Tuesday, June 26, 2012

min woven basket: part two

AHAH! I have now mastered (sort of) Picassa and the new blogger formatting so I can finish this post and show other work we did this school year. 

In the last post we had set up the spokes or spines for the basket and were ready to start weaving. I have the kids take a stretch of reed that is about two wing spans long for the weaving part. Make sure you keep your reed soaking in a bucket of water either at each table for the kids to grab as they need or in a central location. You have to keep the reed wet or it cracks.  I have them pull a tail and tape it down to the inside of the basket to start. Then we start going round and round over under over under.  

ok now we have reached the end of our long reed and we need to tuck the end. Have the kids leave about an inch hanging out and then have them either run the basket under the sink facet or dip it into a bucket of water for a few seconds.  Now we are going to fold and tuck the end of the reed.

If you can tuck the end UNDER you will get a cleaner looking basket.  Now is where a lot of kids get mixed up. As they put the next reed into the basket make sure they keep following the Under over pattern and really pay attention. 

If your kids are having problems with the tuck method then you can lay and overlap the ends of the reed. This leads to ends that tend to pop out more often though so I try to get them to bend and tuck.

Round and round we go. I encourage the kids to keep getting the baskets wet to make everything easier to work with and less likely to crack. At any point you can put pony beads on the spokes or spines to add a little unique touch. You can also dye the reed in Rit dye to get different colors.

Up and up we go till you have three or four inches left on the spokes/spines
Then set your basket upside down in water (I like to have a bucket of water on each table for the kids to use)
Time to finish the basket. Take each spoke and bend it over the spoke immediately to the left or right and tuck the end under the last row of weaving you did. We are making little rainbow arches.

When these are all dry you can clip the extra reed and then tada you have a fun little basket

Sunday, June 10, 2012

one session basket weaving (part 1)

Before you click away thinking this sounds too crafty, stick with me, I think your student's can gain a lot from basket weaving. Be warned this is photo heavy and I had a hard time with formatting. Because there are so many photos I am going to break this up into two posts. Part one setting up the base and "spokes" and part two the weaving and fun extras.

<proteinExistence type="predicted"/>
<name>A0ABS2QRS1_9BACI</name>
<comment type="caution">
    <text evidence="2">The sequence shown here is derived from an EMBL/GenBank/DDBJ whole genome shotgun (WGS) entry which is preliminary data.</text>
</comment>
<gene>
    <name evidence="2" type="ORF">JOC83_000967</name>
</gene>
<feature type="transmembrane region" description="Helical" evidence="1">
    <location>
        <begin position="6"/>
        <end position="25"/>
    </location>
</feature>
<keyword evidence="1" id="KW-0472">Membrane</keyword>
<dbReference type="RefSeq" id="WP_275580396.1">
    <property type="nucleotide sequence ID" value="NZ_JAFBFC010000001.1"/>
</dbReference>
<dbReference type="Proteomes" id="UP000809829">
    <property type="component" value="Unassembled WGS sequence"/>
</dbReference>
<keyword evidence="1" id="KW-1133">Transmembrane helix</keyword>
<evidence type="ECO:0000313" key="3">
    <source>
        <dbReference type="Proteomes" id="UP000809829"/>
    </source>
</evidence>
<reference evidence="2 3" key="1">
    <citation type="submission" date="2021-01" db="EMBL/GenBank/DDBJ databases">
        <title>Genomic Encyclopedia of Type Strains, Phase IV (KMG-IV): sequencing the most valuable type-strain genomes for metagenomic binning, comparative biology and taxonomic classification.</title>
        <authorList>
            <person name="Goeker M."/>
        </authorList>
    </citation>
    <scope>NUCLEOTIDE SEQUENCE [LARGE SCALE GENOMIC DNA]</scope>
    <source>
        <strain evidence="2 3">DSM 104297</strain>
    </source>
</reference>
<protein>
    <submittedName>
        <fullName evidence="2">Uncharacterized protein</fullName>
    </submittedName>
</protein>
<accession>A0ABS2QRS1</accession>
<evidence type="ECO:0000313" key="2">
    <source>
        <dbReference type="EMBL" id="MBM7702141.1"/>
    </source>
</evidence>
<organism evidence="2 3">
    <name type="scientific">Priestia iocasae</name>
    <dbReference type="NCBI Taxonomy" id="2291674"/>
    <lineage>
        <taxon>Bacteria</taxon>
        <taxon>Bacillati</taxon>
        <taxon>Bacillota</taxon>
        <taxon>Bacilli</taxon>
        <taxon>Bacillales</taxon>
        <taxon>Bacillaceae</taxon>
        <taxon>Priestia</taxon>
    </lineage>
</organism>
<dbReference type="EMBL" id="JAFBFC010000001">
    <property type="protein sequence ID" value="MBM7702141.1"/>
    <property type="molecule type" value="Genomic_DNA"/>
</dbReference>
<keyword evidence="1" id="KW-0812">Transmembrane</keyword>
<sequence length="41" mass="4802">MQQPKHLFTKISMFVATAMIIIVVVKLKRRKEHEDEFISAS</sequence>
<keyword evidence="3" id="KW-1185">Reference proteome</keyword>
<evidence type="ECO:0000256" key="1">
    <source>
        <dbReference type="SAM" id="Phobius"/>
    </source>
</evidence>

When I started in my current district I was bequeathed rolls and rolls of basket weaving reed and no bases. I  had never woven a basket, and really I was not planning on teaching basket weaving. I felt basket weaving was the ultimate art class cliche... underwater basket weaving and such.

Then I learned one of my 7th grade student's was 100%  blind and would NOT have an aid coming to art with him. Learning how to teach art to this young man, J, is a series of posts in itself. My goal that year was to make at least 50% of the lessons I assigned to the whole class also accessible to J. So my weaving unit was born and I decided that not only would I learn how to basket weave so that J could, but the whole class would learn.

Turns out I enjoyed basket weaving (and yes, J was quite adept at it), but also the rest of my middle school students enjoyed the process and grew as artists because of it. Yes as ARTISTS. I have learned that parts of basket weaving are messy and challenging. It is an skill that requires persistence, trial and error and patience. This is a lesson where, at some point, most of my student's want to give up but I insist they push forward and 90% of the time they ended up incredibly proud of themselves and their product.

I love going through the basket weaving process with my student's because it helps work on their patience and persistence with a tangible end result that makes parents, teachers and other students exclaim, "Wow you made that!?"

This year I went to a new school in the same district and low and behold stored away was a TON of basket weaving reed.  This is a mini one session (maybe two if your classes are shorter) starter version of basket weaving. All you need is a one or two rolls of round reed. You can order it from blick for pretty darn cheep, I think one roll of the 1/16th inch  would easily cover a class of 25. I suggest getting thinner reed as it is easier to use. I have my student's make these mini baskets before they weave larger baskets.

You need a yogurt cut, a nail, weaving read (round), scissors, a marker and beads or RIT dye if you want.

Cut the bottom off your yogurt cup make sure to keep it flipped so the "bottom" is down 

With a marker draw an odd number of dots as evenly spaced as you can...5 is the minimum and I would say 11 is the max

Use a large nail (or a hole punch) to poke a hole at each dot. Make sure the holes are not too close to the edge.

    figure out how many holes you are punching and divide it by two. Then cut that number of reeds about two feet long and one reed about one foot long. The longer reeds will basically be folded in half.

Thread the long reeds into the adjacent holes keeping the bottom of the cup still the bottom
This is what it looks like from the top
In this photo I have threaded all of the long reeds and then put the "short" read through our odd remaining hole leaving a inch or so hanging out of the bottom
and here we  have a top view...the kids say it looks like and octopus at this point
we are looking at the bottom again. I have my students use a piece of duct tape to take down the "tail " of our shorter reed and then write their name on the tape

Ok next post will be the steps to actually weaving the basket!